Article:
not chemically reactive with the HTS compound. This
requirement is critical since many compounds diffuse and react
with the HTS material during high-temperature processing when
the layer thickness is ~1 nm. Directorate researchers
demonstrated the multilayer process using pulsed laser
deposition for HTS and non-superconducting material.
However, researchers could apply this process to other HTS
materials using other
thin film deposition or
10
coating techniques. This
70˚K
new manufacturing
method will significantly
{211/123} Multilayer
increase the current
capacity of HTS power
generators and magnets,
10
123 Film
and can also be used for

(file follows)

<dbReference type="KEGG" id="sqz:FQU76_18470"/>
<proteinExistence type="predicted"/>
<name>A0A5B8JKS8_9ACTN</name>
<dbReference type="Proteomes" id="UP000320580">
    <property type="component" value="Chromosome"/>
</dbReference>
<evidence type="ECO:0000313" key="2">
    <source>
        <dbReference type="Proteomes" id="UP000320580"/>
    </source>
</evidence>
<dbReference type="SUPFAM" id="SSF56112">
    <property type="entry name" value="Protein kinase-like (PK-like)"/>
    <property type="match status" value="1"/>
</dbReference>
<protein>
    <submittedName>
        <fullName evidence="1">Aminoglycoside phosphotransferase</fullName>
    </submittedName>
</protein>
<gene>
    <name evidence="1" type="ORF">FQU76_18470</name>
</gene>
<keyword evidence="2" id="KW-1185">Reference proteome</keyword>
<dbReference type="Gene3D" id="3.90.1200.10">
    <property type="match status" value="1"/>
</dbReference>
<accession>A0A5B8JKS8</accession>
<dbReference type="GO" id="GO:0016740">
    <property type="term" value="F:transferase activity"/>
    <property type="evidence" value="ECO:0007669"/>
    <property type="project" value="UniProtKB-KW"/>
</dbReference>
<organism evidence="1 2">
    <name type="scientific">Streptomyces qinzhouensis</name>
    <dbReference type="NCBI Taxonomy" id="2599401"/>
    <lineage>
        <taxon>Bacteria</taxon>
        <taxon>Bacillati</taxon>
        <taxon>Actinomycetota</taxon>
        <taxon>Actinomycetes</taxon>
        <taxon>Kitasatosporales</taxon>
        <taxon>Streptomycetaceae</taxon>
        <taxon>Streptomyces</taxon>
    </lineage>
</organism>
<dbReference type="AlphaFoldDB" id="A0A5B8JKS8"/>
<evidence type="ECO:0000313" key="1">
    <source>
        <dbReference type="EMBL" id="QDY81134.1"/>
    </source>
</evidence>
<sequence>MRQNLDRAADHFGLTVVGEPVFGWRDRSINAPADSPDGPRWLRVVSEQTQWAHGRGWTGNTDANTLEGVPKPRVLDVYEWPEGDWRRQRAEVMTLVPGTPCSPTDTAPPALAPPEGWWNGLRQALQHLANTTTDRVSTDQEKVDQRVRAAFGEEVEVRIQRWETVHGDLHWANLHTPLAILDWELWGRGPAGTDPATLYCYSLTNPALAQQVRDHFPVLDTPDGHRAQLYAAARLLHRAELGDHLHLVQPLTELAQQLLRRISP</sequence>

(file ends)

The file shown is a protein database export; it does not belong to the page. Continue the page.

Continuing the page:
power transmission
0
0.6
1.2
1.8
cables, transformers, and
H (Tesla)
motors.
phase by enabling them to review 10 times as many options as
before. If aerospace engineers need to compress the preliminary
design phase, CAICAT
allows them to conduct
a set number of
projections in one-tenth
the time compared to
traditional methods.
The CAICAT’s real
success is the fact
that industry uses it
extensively. Composites Affordability
Initiative (CAI)
industry team members use CAICAT on a growing list of
systems such as the Joint Strike Fighter, F-22 Raptor, F-16, F-18
E/F, and more. The CAI Team, consisting of the Materials
and Manufacturing Directorate; the Air Vehicles Directorate;
the Office of Naval Research; and prime aerospace
contractors, Boeing, Lockheed Martin, and Northrop
Grumman, developed and demonstrated a cost analysis tool
that allows airframe designers to save money in the design of